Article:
The US space agency spent a lot of time designing, developing, building and testing the Space Launch System rocket. When NASA created the rocket program in 2010, US lawmakers said the SLS booster should be ready for launch in 2016.
Of course, that launch target and many others have passed. But now, after more than a decade and more than $20 billion in funding, NASA and its litany of contractors are about to declare the 111-meter-tall rocket ready for its first launch.
On June 20, NASA successfully clocked the rocket to T-29 seconds during a pre-launch refueling test. Although they did not reach T-9 seconds, as was the original goal, agency engineers collected enough data to satisfy the information required to proceed with a launch.
At two press conferences last week, NASA officials declined to set a launch target for the mission. However, in a Tuesday interview with Ars, NASA’s top exploration official Jim Free said the agency was working toward an August 23-September 6 launch window.
“That’s the one we’re targeting,” Free said. “We’d be fools not to target that now. We’ve made incredible progress in the last week.”
The next step is to return the SLS rocket and Orion spacecraft to the Vehicle Assembly Building at Kennedy Space Center for final launch preparations, including arming the flight termination system. A team of technicians and engineers will also replace a seal on a “quick disconnect” where a hydrogen leak was noted during fuel loading.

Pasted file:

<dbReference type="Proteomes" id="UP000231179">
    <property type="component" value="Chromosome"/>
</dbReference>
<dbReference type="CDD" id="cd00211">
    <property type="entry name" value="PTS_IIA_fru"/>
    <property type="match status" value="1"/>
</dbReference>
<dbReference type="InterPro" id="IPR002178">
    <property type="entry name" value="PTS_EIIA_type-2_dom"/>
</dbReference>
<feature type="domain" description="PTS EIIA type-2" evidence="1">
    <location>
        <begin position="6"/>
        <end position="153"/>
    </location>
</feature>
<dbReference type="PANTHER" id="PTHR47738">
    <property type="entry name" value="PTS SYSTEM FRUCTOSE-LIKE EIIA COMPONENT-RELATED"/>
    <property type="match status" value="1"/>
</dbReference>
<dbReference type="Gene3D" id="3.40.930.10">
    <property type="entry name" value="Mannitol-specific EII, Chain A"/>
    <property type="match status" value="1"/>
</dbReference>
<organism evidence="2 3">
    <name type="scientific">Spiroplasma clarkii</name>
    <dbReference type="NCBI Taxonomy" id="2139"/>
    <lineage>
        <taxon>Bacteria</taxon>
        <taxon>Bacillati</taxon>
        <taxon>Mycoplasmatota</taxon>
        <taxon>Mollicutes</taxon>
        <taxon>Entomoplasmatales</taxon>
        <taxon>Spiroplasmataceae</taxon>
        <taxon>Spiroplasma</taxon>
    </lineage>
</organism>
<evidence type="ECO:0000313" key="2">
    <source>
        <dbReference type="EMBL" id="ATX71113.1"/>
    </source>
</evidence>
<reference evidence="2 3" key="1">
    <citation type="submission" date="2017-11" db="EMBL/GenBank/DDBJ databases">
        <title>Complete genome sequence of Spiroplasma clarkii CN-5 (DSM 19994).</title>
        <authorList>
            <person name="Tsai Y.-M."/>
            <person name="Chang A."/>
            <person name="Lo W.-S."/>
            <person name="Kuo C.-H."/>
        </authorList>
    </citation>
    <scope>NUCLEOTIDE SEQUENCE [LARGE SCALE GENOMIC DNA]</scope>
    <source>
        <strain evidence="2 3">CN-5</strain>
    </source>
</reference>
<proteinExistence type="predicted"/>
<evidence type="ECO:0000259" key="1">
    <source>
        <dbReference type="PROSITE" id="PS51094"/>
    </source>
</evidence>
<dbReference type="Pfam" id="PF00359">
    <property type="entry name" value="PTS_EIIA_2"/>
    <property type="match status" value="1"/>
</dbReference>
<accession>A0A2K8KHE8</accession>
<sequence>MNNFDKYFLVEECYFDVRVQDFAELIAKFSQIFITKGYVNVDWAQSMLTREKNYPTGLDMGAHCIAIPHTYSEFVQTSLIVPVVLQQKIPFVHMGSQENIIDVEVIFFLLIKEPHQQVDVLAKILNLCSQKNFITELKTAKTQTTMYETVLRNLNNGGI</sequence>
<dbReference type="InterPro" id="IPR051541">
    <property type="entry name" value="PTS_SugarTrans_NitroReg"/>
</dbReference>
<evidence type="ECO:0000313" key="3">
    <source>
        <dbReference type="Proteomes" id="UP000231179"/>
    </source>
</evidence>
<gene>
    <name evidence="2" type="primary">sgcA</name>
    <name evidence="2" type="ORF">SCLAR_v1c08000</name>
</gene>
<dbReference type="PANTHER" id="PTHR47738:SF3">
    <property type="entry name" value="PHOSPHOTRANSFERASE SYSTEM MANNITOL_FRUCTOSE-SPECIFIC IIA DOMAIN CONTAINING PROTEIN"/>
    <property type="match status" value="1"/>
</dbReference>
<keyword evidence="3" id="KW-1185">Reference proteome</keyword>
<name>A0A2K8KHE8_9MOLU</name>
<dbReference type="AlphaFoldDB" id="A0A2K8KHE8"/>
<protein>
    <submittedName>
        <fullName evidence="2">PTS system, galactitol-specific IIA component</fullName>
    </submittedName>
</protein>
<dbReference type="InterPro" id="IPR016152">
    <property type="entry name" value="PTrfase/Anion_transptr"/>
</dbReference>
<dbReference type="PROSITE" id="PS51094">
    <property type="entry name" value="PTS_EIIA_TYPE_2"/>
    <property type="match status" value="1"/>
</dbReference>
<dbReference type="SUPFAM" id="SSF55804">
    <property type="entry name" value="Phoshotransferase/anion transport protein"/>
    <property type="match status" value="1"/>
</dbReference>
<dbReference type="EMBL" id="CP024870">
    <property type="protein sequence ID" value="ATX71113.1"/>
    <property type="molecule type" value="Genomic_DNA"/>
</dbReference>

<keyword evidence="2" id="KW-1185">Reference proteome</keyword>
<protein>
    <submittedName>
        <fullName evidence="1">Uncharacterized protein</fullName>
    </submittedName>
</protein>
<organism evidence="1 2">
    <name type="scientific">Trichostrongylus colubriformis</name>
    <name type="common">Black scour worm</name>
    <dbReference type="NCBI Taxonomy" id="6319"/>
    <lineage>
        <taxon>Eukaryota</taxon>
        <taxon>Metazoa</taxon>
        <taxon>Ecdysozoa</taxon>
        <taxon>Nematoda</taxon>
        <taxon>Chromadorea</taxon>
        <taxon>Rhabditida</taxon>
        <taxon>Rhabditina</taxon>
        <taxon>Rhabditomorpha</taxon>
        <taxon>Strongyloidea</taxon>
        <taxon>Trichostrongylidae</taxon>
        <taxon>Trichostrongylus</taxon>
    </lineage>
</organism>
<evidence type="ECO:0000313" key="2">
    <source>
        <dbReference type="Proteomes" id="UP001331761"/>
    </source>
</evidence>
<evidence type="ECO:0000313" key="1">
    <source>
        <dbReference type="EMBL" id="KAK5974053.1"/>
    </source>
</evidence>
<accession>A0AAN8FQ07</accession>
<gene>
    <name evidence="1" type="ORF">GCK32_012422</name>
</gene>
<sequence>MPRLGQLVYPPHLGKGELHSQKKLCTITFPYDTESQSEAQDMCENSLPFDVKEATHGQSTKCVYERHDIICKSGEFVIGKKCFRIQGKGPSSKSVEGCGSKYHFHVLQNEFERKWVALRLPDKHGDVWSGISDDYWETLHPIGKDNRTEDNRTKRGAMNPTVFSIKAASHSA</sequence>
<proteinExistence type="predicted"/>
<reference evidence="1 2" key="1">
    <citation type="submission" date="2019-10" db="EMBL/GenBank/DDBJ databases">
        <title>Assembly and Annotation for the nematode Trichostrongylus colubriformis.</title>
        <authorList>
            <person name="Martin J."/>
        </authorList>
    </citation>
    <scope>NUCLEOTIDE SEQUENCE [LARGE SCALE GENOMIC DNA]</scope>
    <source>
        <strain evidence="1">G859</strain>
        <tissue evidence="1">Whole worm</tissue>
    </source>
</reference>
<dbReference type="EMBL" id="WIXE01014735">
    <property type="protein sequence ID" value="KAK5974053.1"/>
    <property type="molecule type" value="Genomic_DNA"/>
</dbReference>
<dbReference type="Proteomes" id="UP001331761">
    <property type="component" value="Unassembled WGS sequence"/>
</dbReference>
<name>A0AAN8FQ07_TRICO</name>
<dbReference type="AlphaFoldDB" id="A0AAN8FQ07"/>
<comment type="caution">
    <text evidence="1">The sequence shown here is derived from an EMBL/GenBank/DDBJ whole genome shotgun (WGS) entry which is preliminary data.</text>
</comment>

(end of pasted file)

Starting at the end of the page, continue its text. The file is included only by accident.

That rollback could begin as early as Thursday, Free said, and workers plan to process the vehicle relatively quickly. “This group knows exactly what to do when we come back,” he said. “I don’t think we’re stretching to get there. We’re probably pushing ourselves a bit, but we’re not going to do anything stupid.” On this timeline, the SLS rocket could return to the launch pad in less than two months.
This Artemis I mission will not carry any humans on board but will instead serve as a test flight for the massive rocket, the largest built by NASA since the Saturn V used by the agency to pilot the Apollo program. A second mission, Artemis II, will fly a crew of four astronauts around the Moon. That probably won’t happen until 2025. The first human Moon landing, Artemis III, will likely take place a year or two after the successful conclusion of Artemis II.